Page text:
OBJECTIVE. The goal was to determine whether repeat prenatal corticosteroid treatment alters blood pressure and myocardial wall thickness in neonates.
METHODS. A randomized, double-blind, placebo-controlled trial was performed in a tertiary perinatal center. Mothers with a singleton, twin, or triplet pregnancy, at a gestational age of <32 weeks, who had received initial treatment with corticosteroid ≥7 days earlier and who were considered to be at continued risk of preterm birth were assigned randomly to receive additional weekly betamethasone or placebo treatment. One hundred forty-five infants born to 120 women were studied. Blood pressure in the first 4 weeks after birth or until hospital discharge and interventricular septal thickness and left ventricular posterior wall thickness in diastole 48 to 72 hours after birth were measured.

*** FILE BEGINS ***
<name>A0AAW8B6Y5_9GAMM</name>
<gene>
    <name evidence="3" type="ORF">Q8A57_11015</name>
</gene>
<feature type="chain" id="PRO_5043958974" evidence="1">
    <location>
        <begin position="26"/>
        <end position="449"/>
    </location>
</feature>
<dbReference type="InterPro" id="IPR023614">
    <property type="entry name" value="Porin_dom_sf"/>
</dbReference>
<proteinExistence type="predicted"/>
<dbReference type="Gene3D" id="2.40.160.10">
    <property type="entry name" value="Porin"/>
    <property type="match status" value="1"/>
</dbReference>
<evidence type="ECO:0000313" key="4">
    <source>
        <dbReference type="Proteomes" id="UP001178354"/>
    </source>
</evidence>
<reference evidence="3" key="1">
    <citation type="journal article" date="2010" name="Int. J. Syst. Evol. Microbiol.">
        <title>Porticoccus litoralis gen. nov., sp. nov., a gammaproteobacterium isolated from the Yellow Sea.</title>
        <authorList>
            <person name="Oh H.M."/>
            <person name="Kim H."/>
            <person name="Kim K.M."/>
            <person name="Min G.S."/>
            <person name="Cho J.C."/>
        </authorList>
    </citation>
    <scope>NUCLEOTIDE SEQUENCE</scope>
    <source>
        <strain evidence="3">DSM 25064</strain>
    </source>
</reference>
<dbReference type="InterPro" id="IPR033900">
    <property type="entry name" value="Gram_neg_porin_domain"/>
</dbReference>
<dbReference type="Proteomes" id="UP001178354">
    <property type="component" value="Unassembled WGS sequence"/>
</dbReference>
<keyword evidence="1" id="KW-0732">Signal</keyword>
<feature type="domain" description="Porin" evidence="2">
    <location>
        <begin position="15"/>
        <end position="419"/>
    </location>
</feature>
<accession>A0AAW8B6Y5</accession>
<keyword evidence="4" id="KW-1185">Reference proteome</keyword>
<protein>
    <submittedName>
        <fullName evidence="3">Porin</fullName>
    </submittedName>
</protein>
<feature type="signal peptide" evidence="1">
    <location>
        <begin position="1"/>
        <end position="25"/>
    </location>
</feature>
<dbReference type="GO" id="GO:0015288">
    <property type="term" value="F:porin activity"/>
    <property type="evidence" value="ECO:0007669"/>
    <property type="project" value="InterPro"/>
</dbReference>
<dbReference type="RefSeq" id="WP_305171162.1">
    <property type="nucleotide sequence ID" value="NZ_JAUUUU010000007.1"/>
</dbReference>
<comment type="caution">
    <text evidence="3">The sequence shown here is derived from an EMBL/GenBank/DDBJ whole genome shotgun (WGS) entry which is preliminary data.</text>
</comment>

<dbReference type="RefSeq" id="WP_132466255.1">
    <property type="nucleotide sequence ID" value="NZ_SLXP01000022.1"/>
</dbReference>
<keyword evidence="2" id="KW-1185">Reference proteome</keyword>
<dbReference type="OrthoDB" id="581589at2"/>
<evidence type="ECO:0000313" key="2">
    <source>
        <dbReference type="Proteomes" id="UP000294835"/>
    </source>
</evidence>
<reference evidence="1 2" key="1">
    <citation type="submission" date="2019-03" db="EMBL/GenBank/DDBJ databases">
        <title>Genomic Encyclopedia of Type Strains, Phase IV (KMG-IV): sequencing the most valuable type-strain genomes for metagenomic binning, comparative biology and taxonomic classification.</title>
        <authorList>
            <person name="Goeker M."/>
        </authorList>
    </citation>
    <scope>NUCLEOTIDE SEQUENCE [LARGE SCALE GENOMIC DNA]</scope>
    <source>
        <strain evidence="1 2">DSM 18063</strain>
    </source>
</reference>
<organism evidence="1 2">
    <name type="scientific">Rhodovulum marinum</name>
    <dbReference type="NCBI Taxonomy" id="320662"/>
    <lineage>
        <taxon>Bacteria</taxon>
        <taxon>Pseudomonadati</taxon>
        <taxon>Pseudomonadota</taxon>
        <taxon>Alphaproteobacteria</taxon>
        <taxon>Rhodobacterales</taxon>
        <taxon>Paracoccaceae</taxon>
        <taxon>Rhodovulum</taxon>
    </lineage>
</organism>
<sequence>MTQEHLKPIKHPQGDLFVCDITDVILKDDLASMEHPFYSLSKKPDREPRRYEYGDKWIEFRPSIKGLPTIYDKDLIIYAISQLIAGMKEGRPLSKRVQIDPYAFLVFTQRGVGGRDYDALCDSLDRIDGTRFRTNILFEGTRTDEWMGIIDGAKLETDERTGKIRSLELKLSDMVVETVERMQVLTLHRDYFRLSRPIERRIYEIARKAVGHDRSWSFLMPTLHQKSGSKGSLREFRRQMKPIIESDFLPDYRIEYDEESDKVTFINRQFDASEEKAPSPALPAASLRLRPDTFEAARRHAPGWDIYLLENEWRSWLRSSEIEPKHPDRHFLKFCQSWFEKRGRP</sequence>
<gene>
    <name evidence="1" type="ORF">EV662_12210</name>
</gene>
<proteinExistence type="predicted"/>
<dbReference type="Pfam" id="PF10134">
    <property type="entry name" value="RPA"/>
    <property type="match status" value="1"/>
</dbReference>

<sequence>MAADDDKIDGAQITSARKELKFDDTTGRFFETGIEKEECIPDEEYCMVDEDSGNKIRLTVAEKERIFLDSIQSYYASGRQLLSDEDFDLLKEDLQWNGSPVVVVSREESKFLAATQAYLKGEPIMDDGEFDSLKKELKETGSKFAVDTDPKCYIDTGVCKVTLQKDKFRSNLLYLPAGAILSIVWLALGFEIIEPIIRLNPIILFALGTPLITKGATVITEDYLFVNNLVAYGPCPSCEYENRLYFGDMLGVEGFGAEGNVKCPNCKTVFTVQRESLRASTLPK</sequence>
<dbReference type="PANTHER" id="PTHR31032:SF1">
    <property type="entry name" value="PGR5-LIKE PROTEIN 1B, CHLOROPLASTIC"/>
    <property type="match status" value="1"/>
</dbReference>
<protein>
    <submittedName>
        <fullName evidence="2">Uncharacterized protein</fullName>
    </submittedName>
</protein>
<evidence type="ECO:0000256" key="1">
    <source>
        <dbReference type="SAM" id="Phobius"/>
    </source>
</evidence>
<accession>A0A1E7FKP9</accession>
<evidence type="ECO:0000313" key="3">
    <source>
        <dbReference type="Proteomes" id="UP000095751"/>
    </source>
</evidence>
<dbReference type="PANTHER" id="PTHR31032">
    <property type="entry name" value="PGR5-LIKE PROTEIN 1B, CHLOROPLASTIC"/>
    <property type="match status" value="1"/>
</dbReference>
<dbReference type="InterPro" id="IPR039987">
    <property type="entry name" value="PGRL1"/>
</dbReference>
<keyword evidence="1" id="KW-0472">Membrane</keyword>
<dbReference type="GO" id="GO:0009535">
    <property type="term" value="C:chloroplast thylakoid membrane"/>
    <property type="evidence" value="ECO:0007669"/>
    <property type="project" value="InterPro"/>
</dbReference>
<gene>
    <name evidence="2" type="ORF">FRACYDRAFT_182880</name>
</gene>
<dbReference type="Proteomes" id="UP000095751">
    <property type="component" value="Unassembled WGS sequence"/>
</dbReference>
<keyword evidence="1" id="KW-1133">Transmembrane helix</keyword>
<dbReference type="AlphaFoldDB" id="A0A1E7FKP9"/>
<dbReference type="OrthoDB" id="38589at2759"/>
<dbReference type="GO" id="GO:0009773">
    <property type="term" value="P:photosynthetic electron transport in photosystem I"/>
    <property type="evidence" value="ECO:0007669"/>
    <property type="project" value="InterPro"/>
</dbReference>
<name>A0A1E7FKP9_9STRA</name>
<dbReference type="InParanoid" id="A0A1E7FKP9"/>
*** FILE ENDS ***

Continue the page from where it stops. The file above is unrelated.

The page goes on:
RESULTS. There were no differences in mean, systolic, or diastolic blood pressures between infants in the placebo and repeat steroid groups. Blood pressures of infants in both groups were similar to published normal values. There were no differences between groups in interventricular septal thickness or left ventricular posterior wall thickness in diastole. In comparison with published normal ranges, however, 24% of infants had interventricular septal thickness and 32% of infants had left ventricular posterior wall thickness of >95th percentile.
CONCLUSION. Exposure to repeat prenatal corticosteroid treatment did not increase neonatal blood pressure or myocardial wall thickness in infants who remained at risk of very preterm birth ≥7 days after an initial course of corticosteroid treatment.